Their analytical prejudice is physical – they neglect other aspects of combative engagement.

Today in martial arts and police combative training we work with the same set of phenomena as medieval Japanese martial artists did. The opportunity to take advantage of a suki or gap in an opponent’s defense, and at the same time avoid a window of vulnerability to open in our own defenses, arises in three dimensions of experience simultaneously: time, space and mind.

The dimension of mind has several aspects. One aspect is alertness. This is a cultivated ability to maintain a clear and stable focus on the matter at hand, without being distracted by parts of reality such as the opponent’s body, elements of the environment or by one’s own thoughts, emotions and impulses. This ability is developed. You have to practice stability and clarity under pressure, just as you have to practice physical technique, to increase your strength, speed, endurance, balance, focus, etc.

Another aspect of the dimension of mind, however, is not trained but inherent. Although it can be modified slightly it cannot be eliminated. So if we are aware of it, and know how to use it, we can take advantage of this flaw in our opponent’s ability to respond to our attack. This aspect of mind is called the “reactionary gap.”

An unanticipated arms length attack is almost impossible to stop. That is why as a police officer you are taught not to permit a subject within your “reactionary gap.” The reactionary gap can be described in space – as a distance of six feet from an empty hand opponent, let’s say, or it can be described in time, 300 to 500 milliseconds for a normal person, to perceive an opponent’s motion, interpret it and respond to it.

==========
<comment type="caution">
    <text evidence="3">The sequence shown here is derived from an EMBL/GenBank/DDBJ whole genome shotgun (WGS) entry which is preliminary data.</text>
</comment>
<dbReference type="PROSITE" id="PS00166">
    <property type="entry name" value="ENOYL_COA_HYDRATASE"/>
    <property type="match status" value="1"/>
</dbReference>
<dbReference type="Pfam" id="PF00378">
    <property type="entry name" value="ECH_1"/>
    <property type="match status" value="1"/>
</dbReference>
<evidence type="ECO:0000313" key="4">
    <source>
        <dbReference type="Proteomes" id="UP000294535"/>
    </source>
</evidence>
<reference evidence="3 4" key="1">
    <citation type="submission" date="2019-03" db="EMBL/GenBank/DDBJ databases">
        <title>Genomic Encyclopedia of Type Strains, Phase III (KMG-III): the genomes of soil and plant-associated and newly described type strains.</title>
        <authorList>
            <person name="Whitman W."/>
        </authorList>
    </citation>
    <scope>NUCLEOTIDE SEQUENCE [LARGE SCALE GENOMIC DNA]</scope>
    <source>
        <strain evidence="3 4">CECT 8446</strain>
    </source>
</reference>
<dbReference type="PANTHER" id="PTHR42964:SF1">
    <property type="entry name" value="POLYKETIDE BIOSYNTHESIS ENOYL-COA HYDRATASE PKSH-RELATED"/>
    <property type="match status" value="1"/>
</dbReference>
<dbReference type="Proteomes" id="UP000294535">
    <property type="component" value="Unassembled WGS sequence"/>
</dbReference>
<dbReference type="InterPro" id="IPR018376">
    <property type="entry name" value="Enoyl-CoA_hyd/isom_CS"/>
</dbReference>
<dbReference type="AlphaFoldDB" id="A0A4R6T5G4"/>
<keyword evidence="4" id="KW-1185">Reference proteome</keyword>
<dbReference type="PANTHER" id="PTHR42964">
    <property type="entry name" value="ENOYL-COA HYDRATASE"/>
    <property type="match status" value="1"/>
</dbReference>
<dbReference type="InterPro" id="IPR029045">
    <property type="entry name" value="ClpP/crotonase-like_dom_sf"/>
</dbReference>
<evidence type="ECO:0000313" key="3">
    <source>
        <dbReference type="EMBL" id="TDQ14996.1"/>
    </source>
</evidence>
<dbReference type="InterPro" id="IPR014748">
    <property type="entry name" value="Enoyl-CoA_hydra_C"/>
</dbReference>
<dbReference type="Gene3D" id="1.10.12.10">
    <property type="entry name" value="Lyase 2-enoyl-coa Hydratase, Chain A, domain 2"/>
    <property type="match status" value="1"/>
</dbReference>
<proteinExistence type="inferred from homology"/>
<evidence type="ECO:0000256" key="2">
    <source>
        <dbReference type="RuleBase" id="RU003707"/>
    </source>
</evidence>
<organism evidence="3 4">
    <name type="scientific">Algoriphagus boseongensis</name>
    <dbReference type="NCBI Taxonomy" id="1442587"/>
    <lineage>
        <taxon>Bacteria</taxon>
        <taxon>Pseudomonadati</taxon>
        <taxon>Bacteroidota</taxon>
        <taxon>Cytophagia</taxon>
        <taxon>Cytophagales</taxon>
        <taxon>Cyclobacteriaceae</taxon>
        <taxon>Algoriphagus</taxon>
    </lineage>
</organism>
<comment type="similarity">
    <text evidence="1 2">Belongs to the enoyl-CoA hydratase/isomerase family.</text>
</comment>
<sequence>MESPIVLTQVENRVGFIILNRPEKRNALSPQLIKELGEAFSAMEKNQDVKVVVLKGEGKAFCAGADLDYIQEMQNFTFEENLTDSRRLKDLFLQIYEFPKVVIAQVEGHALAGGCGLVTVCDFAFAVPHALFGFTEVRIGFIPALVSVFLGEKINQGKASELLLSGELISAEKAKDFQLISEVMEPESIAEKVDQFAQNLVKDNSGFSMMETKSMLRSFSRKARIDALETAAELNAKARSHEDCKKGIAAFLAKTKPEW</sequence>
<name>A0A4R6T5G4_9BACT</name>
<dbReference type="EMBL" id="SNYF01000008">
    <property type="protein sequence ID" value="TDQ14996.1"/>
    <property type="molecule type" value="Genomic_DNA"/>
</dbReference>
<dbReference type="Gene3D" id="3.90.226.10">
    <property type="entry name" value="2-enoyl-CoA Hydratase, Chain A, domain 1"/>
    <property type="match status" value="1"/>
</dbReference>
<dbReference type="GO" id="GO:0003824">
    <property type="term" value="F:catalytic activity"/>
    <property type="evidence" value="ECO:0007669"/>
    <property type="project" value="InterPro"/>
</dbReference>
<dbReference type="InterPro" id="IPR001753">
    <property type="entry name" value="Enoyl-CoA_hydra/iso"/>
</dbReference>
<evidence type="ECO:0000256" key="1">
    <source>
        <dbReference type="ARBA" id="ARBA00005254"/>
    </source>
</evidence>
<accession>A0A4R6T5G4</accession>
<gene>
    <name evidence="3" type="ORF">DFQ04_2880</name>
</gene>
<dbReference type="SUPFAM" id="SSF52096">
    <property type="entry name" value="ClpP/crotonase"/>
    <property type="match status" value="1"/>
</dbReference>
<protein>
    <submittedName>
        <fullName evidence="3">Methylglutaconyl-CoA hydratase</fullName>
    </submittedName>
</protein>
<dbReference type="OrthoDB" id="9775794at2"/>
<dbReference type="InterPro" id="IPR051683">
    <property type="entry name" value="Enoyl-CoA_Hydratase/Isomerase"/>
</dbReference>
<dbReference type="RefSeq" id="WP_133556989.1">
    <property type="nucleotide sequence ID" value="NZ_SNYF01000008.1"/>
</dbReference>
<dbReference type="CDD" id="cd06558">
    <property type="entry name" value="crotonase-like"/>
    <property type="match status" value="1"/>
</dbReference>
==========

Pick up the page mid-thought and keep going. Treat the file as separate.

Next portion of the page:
A major league baseball player has a reaction time of about 100 to 150 milliseconds, much faster than an average person, but still slow enough for a skilled pitcher to get a well-thrown breaking ball past him.

A famous test of the reactionary gap in armed encounters is called the Tueller Principle. The idea came out of a court case in which an officer shot a knife-wielding subject at what seemed to the jury to be a great distance. Upon testing the by defense, it was shown that a knife-wielding subject could close the distance on an officer with a holstered gun and kill the officer before that officer could draw his gun, from a distance of 21 feet or greater. And that was an average subject and an average officer. Given a subject who is a fast runner, or an officer whose attention is divided or is slower in drawing his firearm, that reactionary gap can open to 30 or 40 feet or more.

The effectiveness of any response to threat stimulus will depend on the sharpness of the attention of the responder, but also upon the mental habit of responding to attacks, and the physical skills that will permit the body to perform accurately, with strength, skill and speed, under pressure.

We will respond, successfully or otherwise, in the dimensions of time, space and mind.

When old books describe becoming “one with the opponent” they are not recommending that you become the same as that person, indistinguishable from him or with the same objectives or methods as him.